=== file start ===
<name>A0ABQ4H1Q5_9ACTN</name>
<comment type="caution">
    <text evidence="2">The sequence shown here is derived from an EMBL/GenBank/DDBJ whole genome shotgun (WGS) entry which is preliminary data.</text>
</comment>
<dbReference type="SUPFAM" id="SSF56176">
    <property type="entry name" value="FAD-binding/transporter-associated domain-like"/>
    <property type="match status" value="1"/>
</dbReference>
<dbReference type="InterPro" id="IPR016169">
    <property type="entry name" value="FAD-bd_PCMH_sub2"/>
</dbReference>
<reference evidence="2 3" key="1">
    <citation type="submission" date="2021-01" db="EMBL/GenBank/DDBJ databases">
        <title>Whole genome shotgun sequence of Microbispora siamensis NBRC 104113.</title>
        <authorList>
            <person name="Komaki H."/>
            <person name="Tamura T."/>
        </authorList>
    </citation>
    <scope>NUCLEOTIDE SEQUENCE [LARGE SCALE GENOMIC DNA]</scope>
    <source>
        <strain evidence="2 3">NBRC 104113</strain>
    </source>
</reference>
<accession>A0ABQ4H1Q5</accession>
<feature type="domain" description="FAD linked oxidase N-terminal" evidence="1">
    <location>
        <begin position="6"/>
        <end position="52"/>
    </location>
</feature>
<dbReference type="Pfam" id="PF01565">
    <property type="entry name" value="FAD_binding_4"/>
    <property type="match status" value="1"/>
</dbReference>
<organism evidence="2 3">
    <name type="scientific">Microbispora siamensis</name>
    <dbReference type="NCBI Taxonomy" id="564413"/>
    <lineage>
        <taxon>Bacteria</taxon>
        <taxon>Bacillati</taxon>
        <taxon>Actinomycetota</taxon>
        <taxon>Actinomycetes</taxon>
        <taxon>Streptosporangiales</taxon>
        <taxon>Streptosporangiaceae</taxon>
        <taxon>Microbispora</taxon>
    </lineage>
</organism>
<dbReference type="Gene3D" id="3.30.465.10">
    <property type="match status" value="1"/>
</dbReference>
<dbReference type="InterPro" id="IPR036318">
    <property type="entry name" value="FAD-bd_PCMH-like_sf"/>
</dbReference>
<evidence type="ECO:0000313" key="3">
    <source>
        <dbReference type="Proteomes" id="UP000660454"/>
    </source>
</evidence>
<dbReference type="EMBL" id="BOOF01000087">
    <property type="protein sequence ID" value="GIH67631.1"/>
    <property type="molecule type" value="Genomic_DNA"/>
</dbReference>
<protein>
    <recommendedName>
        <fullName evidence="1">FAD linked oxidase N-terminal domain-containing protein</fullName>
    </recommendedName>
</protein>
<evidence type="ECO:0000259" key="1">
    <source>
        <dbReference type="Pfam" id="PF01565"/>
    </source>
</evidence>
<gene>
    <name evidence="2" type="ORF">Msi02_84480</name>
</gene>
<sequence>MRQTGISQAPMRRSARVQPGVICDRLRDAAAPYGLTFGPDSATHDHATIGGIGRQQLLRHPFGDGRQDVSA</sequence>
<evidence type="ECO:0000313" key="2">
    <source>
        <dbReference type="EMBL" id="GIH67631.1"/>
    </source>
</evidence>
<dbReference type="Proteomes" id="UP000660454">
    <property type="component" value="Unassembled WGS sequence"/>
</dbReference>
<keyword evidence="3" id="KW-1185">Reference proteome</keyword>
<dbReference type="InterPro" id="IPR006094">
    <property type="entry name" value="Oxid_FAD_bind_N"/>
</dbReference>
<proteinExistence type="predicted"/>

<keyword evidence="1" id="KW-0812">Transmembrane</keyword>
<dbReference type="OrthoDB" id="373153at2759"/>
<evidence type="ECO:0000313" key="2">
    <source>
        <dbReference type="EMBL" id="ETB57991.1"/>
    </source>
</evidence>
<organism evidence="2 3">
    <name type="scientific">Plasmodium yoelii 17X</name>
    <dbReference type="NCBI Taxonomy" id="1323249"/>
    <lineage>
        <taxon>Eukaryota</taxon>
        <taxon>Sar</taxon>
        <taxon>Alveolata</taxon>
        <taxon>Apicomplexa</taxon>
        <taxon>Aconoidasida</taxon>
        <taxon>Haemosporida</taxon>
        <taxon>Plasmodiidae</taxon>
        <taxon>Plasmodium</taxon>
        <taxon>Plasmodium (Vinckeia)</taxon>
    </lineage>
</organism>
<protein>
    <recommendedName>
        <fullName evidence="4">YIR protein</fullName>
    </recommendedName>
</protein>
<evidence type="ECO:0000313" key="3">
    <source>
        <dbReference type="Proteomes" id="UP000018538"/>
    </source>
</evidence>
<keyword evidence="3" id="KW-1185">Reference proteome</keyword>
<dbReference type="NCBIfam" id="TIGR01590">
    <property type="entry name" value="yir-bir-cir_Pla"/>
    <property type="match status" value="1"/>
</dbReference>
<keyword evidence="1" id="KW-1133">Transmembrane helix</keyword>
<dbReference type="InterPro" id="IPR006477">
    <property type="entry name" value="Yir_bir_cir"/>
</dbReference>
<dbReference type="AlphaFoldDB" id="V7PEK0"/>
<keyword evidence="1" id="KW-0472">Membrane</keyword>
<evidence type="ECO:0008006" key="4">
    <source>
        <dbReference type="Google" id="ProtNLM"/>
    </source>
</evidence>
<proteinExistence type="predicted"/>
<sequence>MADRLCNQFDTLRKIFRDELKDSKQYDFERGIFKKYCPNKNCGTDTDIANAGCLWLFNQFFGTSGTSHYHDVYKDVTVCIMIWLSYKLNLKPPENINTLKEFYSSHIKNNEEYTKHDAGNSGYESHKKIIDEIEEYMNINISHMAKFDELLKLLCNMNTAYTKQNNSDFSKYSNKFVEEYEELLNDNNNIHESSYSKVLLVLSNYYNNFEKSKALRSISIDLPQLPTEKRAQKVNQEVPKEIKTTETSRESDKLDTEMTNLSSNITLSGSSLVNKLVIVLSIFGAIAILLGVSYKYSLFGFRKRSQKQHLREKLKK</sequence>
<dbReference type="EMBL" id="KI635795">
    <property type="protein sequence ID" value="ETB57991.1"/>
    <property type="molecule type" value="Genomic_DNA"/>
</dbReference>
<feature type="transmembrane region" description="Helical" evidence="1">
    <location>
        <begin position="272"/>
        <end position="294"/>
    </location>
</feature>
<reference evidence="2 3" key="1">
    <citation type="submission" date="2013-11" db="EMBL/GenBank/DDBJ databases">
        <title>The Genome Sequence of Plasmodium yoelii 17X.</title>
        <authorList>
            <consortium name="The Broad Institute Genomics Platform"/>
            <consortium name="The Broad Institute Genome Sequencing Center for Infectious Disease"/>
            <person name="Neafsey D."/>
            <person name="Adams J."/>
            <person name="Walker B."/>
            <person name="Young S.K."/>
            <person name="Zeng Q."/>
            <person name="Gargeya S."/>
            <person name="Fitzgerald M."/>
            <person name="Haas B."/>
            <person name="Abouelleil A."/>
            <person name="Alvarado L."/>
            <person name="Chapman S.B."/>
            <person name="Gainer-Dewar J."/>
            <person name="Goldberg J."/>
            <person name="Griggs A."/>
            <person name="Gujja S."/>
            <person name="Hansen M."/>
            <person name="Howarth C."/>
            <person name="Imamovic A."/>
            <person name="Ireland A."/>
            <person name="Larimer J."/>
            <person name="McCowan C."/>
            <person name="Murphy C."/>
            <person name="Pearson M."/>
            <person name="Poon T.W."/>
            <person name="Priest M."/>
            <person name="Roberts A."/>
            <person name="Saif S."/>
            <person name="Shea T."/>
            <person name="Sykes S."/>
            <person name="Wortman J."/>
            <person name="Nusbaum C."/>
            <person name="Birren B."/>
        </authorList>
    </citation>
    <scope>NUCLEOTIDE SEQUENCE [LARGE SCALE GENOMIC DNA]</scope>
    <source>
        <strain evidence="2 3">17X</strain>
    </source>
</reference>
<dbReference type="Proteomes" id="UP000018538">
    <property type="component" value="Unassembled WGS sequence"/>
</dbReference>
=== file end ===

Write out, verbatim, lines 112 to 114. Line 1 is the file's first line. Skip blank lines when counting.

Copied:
</organism>
<protein>
    <recommendedName>